American social networking giant Facebook has reportedly censored 'Venus of Willendorf", a 30,000-year-old statue in Vienna, deeming it "pornographic". Natural History Museum in Vienna, where the statue is on display, is outraged by the decision, reports said.
However, contents and pictures on 'Venus of Willendorf' is still available on the social network site. A video has been shared by Daily Mail, which shows a Facebook message saying 'The feature has been temporarily blocked', indicating that the social media platform took down the photographs of the statue only temporarily.
"We think that an archeological object, especially such an iconic one, should not be banned from Facebook because of 'nudity', as no artwork should be. Let the Venus be naked! Since 29,500 years she shows herself as prehistoric fertility symbol without any clothes. Now Facebook censors it and upsets the community," The Express Tribune quoted from a statement issued by the museum.
The controversy began in December 2017 when Laura Ghianda, an Italian arts activist, posted a picture of the statue on Facebook, following which it went viral, the website reported.
After Facebook reportedly censored the photograph, Ghianda came out in public with a stern message for the social media giant.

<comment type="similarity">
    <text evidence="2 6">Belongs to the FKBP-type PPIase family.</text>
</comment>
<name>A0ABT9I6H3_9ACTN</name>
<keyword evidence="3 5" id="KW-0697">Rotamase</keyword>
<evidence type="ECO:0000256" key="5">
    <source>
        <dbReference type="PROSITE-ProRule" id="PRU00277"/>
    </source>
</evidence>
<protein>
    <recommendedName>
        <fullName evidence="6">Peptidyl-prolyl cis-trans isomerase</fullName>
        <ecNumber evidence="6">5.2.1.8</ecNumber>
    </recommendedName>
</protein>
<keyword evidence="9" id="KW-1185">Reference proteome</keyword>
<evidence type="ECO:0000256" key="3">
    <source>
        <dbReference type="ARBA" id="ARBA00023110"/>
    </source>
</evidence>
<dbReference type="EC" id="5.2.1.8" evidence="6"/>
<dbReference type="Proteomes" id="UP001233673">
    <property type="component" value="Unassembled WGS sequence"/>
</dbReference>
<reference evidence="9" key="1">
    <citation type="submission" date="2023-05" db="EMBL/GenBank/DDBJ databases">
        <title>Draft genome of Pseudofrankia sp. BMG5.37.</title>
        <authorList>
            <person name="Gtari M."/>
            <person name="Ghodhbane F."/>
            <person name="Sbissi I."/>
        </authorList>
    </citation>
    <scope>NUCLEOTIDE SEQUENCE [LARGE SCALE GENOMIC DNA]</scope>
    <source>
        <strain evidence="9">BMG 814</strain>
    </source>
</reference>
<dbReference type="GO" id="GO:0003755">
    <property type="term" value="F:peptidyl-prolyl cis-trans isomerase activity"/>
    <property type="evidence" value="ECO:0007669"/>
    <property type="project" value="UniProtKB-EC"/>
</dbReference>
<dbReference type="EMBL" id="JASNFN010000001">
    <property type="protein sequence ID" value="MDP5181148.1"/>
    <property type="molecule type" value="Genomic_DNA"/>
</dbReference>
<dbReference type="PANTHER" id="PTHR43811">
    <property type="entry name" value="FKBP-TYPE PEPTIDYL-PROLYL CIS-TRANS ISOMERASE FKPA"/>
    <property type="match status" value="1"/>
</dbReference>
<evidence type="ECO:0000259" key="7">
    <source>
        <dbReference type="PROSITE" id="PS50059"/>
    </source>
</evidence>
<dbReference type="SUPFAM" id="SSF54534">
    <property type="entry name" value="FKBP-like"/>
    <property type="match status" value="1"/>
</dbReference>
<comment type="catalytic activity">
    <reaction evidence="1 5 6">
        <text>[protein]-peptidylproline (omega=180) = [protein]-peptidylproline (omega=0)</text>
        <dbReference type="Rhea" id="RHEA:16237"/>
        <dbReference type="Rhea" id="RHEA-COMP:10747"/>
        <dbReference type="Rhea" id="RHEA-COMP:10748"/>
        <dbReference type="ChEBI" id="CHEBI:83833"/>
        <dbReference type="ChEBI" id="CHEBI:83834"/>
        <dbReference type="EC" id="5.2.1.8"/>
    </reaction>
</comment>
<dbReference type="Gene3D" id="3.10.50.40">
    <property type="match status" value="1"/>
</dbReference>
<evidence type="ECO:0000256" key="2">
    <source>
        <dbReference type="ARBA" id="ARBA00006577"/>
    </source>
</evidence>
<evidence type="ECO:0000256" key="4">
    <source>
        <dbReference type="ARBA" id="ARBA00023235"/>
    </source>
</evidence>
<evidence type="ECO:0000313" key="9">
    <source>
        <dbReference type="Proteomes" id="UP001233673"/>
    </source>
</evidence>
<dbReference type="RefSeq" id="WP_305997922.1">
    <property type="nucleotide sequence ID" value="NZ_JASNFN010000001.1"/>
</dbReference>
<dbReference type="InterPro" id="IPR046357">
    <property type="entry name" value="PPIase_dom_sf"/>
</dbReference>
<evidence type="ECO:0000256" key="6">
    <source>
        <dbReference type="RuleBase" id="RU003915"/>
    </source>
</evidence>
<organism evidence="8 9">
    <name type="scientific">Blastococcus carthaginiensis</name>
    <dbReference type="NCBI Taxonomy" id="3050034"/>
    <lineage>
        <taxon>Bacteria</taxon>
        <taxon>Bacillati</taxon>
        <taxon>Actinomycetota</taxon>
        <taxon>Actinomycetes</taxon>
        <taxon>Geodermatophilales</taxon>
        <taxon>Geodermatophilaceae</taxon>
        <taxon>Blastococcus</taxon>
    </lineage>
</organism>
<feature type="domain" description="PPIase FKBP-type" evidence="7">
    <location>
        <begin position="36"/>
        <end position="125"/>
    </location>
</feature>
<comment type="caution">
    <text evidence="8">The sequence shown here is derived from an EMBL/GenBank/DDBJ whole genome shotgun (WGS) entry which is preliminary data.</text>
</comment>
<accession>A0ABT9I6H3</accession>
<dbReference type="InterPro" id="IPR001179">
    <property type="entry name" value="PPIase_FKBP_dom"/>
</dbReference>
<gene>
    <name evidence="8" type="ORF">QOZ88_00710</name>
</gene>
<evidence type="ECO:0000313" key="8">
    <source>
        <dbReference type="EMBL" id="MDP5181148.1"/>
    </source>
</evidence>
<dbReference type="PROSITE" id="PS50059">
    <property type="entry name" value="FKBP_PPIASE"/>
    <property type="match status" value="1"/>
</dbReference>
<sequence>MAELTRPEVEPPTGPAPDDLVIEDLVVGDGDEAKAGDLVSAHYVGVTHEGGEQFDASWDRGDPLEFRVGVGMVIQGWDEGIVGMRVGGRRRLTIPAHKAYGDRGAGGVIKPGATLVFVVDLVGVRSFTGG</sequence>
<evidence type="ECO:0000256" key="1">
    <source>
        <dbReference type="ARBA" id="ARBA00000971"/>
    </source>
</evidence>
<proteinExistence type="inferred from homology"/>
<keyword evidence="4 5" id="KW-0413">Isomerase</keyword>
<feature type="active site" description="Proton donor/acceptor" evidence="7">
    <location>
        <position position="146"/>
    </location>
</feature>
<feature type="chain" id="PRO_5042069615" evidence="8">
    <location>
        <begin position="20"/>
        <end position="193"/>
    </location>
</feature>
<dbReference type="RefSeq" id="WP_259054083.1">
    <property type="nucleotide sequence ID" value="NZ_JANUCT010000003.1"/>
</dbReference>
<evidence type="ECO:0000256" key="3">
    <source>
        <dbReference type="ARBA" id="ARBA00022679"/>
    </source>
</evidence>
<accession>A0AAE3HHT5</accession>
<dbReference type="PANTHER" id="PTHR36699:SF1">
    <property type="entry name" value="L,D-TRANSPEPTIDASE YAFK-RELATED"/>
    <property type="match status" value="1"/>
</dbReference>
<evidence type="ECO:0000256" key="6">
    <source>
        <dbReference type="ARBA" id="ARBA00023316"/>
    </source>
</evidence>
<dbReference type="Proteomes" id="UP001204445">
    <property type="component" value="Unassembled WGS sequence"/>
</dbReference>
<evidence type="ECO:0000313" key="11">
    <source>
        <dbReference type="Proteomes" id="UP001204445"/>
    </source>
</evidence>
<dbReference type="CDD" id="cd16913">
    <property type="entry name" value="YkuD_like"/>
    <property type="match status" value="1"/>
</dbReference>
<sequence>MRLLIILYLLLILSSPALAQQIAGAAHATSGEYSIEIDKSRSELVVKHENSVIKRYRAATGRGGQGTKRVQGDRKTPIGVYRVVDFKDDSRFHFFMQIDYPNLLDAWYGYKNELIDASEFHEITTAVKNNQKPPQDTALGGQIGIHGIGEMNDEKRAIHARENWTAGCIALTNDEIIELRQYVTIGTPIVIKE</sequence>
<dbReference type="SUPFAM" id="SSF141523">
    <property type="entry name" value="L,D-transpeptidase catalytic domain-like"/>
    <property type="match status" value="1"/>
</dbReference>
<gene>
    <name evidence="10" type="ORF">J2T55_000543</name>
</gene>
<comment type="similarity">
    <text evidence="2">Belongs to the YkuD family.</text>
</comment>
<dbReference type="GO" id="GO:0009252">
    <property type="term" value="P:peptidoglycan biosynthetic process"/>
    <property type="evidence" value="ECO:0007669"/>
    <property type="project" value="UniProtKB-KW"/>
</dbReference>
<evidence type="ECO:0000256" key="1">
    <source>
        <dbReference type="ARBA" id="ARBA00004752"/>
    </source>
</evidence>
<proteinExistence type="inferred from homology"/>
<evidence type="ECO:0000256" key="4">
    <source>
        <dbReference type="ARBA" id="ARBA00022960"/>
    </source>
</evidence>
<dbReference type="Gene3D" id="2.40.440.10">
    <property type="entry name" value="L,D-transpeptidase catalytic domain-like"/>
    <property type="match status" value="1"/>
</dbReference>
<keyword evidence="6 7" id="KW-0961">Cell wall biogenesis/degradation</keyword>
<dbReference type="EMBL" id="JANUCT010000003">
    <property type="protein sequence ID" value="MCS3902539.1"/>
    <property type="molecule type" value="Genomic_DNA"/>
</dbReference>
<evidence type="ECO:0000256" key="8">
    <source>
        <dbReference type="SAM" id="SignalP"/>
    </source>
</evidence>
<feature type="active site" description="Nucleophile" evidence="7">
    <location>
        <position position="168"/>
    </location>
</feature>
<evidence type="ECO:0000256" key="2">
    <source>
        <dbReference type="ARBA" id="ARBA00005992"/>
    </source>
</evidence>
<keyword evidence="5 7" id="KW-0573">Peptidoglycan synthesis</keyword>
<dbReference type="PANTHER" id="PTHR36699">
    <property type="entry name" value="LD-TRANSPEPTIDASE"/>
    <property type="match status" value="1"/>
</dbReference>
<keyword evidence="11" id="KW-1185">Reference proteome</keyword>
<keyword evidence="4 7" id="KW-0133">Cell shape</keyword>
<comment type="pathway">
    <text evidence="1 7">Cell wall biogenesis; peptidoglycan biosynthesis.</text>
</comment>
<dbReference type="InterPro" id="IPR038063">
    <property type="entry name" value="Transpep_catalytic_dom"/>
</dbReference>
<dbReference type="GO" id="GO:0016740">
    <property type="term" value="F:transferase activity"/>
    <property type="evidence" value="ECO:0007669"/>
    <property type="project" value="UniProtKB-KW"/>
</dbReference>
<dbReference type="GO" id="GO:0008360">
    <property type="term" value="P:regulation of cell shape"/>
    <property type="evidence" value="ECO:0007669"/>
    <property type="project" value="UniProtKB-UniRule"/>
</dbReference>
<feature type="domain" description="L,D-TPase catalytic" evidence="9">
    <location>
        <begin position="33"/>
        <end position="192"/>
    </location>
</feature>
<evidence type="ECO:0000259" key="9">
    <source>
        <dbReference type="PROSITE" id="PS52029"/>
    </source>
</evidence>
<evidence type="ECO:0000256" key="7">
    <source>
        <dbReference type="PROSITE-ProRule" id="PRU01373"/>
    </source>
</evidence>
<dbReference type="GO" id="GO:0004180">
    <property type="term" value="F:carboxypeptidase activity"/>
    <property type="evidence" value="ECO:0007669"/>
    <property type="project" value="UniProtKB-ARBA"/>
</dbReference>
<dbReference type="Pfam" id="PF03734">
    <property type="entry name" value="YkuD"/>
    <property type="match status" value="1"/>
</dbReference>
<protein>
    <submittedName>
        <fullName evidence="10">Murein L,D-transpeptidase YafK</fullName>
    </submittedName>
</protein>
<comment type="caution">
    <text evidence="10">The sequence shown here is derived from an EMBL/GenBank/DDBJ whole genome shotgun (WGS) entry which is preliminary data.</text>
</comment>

"This statue is not 'dangerously pornographic'. The war on human culture and modern intellectualism will not be tolerated," the activist was quoted as saying by the news website.
Here is all you need to know about "the icon"
The Venus of Willendorf is an 11centimeter-tall (4 inch) figurine. It was found during excavations of a site in 1908 near the Austrian village of Willendorf.
The statue is of a voluptuous naked woman with her breasts and her pelvic areas exposed. While no facial feature is carved, the head shows a pattern, which probably represented a braid or cap.
The statue belongs to the early Stone Age and is considered "the most popular and best-known prehistoric representation of a woman worldwide," reported the website, citing director general Christian Koeberl of Vienna's Natural History Museum.
According to anthropology.msu.ed, the statue was probably carved by hunters and gatherers.
The way the figure is sculpted indicates that it is a fertility figure or a mother goddess symbol, states britannica.com. The website also says that probably the small statue was considered as a good-luck totem.
IBTimes, India has contacted the museum to know what happened after it objected to the Facebook's decision to take down the photo of the statue. We will be updating the story as soon as we get a response.